Few education reforms or initiatives come with promises of quantifiable gains in achievement. But Paul Black and Dylan Wiliam of King's College, London, are specific about the improvement possible through the use of "formative" assessment or classroom evaluation in British schools.
Their conclusions are based on a year-long survey of 600 research studies across the world, involving 10,000 learners from nursery school to undergraduate levels. They conclude that teacher assessment which diagnoses pupils' difficulties and provides constructive feedback leads to significant learning gains.
The approach is a significant help to low attainers. The effect is to reduce the spread of attainment in a group while raising overall performance and so tackling Britain's apparently intractable problem of a "tail" of underachievement.
Researchers estimate learning gains by comparing experimental groups with classes taught and tested in the usual way. The experiments have produced consistent gains - from the United States to Saudi Arabia, and in subjects from maths to PE.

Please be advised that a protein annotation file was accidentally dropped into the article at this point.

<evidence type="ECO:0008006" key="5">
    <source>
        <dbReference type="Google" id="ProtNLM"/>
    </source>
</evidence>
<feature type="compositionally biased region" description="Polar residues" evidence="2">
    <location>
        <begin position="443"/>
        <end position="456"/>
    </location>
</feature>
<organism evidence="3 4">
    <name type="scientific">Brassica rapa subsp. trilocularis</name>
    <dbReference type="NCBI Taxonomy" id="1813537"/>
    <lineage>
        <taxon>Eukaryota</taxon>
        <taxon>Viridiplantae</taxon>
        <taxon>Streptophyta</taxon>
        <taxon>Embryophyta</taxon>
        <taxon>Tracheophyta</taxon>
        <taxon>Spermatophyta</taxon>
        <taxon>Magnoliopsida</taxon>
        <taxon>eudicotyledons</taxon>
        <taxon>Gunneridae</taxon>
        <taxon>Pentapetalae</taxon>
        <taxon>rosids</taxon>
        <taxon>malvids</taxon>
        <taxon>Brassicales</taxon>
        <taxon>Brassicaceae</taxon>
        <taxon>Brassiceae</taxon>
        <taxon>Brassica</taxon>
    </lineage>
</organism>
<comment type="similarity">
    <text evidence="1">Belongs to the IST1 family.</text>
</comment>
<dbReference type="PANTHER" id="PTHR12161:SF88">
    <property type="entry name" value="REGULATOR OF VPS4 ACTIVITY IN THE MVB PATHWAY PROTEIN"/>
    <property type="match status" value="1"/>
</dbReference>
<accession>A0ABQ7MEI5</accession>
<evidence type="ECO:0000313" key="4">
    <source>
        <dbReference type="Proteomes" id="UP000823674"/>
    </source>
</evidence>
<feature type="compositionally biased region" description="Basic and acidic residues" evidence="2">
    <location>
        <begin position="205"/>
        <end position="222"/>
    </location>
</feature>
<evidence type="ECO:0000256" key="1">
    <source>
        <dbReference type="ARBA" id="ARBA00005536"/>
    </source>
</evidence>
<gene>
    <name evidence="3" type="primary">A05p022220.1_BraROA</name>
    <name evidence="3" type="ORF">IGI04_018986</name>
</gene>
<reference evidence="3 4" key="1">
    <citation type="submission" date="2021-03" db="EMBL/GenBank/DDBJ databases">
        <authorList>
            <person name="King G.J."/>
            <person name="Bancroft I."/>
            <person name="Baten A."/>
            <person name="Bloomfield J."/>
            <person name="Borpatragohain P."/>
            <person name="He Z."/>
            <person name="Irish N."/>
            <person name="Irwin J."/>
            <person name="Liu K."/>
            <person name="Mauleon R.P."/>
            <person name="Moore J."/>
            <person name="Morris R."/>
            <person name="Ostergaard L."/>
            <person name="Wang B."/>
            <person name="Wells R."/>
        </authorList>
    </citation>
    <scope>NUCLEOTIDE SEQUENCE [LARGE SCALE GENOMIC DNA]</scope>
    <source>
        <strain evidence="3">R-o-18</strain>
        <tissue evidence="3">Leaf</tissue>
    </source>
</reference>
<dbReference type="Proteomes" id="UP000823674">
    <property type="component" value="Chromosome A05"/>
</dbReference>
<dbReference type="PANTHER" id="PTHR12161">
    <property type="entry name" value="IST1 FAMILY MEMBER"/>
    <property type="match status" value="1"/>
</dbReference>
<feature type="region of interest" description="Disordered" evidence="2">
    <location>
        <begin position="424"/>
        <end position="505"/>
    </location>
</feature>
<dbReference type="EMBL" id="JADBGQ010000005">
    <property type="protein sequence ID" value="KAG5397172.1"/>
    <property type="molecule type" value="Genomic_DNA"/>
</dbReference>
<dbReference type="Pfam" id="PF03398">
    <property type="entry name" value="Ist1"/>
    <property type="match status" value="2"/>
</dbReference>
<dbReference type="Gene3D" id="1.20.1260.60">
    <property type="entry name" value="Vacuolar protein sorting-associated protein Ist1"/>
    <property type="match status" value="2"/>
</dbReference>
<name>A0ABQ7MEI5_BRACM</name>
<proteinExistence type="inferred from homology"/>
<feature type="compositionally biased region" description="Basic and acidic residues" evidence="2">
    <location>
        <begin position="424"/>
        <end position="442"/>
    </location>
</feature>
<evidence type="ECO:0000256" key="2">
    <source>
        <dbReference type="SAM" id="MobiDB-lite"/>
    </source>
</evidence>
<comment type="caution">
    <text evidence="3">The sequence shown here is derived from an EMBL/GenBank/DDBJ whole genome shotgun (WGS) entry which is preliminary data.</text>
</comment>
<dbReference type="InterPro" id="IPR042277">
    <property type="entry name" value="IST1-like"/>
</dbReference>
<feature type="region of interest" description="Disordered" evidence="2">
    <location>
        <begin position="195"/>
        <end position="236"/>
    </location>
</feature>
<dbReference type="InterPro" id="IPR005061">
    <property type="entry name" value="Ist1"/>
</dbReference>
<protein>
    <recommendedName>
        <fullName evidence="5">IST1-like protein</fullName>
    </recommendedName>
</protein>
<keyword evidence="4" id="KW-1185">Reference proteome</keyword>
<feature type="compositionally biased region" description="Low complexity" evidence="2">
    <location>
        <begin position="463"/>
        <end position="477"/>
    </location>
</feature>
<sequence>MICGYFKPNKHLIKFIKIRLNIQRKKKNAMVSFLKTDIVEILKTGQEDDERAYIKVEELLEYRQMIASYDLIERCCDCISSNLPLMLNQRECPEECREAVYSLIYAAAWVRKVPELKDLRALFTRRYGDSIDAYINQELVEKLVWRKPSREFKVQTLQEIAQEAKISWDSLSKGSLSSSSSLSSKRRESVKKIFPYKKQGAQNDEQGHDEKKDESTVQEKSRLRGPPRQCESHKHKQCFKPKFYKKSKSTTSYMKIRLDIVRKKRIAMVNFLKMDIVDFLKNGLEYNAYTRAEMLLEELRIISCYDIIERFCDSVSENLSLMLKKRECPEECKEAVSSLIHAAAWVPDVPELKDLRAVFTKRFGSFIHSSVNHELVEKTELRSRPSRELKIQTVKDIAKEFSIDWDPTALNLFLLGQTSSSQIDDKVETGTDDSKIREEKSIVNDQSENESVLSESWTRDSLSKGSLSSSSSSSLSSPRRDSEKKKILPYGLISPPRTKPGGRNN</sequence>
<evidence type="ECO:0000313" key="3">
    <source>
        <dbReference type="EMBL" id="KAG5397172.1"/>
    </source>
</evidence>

The survey indicates five factors crucial for success: regular classroom testing to adjust teaching and learning rather than to grade pupils; enhanced feedback between teacher and learners; the active involvement of all pupils; attention to motivation and self-esteem; and time for self-assessment.
Five factors that hinder learning are tests which encourage rote learning; failure by teachers to discuss and review testing methods; overemphasis on marks and grades; approaches which stress competition rather than self-improvement; and testing which serves a managerial rather than a learning function.
In the UK, the researchers argue, the role of formative assessment is hampered because almost all the resources and attention have been devoted to end-of-stage tests such as those under the 5-14 programme.